Churches all over the nation welcomed first-time guests this past weekend. The only difference between churches that are growing and churches that find themselves stagnate or in decline is the retention of those individuals. You’ve probably heard it said, “You get one shot to make a great first impression.” When it comes to ministry, I would add to that statement, “You get one shot to make a great first impression or you won’t ever see them again.”
The question becomes, “How can you create an experience that has a lasting impact and will compel guests to come back?” The key is PREPARATION. When families make the conscious decision to “try out” your church, they expect you to be prepared for their arrival. There is no RSVP or advance notice. Whether you expect 10 first-time guests this weekend at two locations, or 1000 first-time guests at 20 locations, establishing a plan to receive these individuals is a necessity.
When families feel welcome, understand what the morning holds, know where and how to pick-up their child, and make a connection with one or more volunteers or staff, the likelihood they will return increases exponentially. Excellence is in the details. Let’s spend a few minutes examining the practical aspects of welcoming guests. Below you will find questions to help you evaluate your preparedness.
How long does it take a first-time guest to check-in their child? (From the front door to dropping off at the classroom)
Tip: Schedule “secret shoppers” to time the process and get an accurate evaluation of each location.
Tip: Have check-in volunteers wear ministry logoed t-shirts to help parents easily identify those who will be assisting them.
What training have you provided to your check-in teams?
Tip: Volunteers come and go. A quarterly refresher will keep your teams operating with efficiency and effectiveness.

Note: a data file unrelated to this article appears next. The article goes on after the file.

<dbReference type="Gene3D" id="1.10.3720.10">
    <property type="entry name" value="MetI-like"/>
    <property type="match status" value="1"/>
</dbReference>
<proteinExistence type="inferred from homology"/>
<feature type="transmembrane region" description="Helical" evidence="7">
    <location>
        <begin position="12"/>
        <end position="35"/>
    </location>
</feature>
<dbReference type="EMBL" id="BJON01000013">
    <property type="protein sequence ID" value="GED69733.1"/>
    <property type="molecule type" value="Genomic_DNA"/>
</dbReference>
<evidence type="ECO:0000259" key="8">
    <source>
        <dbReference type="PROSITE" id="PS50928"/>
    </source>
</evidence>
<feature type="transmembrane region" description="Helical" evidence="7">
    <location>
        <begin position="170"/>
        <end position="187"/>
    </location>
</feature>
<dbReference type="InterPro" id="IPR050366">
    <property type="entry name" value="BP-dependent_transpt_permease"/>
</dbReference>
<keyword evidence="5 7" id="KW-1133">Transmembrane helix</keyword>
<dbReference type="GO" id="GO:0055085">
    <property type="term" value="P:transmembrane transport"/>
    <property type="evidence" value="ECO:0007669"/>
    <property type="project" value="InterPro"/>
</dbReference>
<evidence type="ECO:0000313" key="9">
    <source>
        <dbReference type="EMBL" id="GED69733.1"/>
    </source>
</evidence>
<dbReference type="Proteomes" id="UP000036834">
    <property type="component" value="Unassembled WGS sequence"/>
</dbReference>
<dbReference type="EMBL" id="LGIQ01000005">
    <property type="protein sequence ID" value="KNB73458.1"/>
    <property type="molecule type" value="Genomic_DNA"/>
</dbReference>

Tip: Check-in systems and database trainings are a great start, but welcome scripts and hospitality coaching is also a necessity.
What VIP treatment will you offer to first-time guests to make them feel special?
- Informational handouts about each area of ministry
- An assigned volunteer to assist each family from the parking lot to the classroom
- A number for parents to text to check on their child throughout the service
- A sticker or lanyard that easily identifies the child as a first-time guest, so he or she will receive VIP treatment throughout the experience
Are you conveying a commitment to safety throughout your check-in process?
Tip: Have a security volunteer or police officer present near the check-in area to reinforce your dedication to safety.
Tip: Following child check-in, have the volunteer escorting the new family to their classroom explain safety protocols, including lock-down times and pick-up procedures.
What steps do you take to make pick-up easy and efficient?
Tip: Consider giving parents a blueprint map of the building, explaining traffic flow and pick-up procedures.
Tip: Think of ways to make it easier and quicker for first-time guests to navigate pick-up lines.
Discomfort, confusion, and uncertainty combined with sluggish check-in or pick-up systems will drive away potential attendees and prohibit growth. Parents’ expectations are high. They walk in your door and expect you will be ready to receive them. If you stumble and fall below the imaginary line of expectation, the gap created is enough to discount your church before you’ve had an opportunity to minister. The opposite is also true. When you exceed expectations, moms and dads will not only notice, but also grant allowances when small hiccups occur throughout the morning. I’ve actually had parents say, “They forgot to feed my child his bottle, but they were so sweet, helpful, and welcoming it wasn’t a big deal.” Parents will excuse small missteps when they know you are committed to excellence. Exhibiting that excellence starts from the moment they step out of their car.
In a multisite model, it’s easy for check-in systems and volunteer training to vary from location to location. I would encourage you to make this a central responsibility, one person dedicated to monitoring quality control, ordering first-time guest gifts, updating and checking weekly database entries, and scheduling volunteer trainings. If that isn’t possible with your current staff org chart, a scheduled meeting-of-the-minds is necessary to examine standards and set expectations.
I hope you will join me again next Multisite Monday as we continue to discuss FIRST TIME GUESTS. Part II will focus on subsequent follow-up and retention.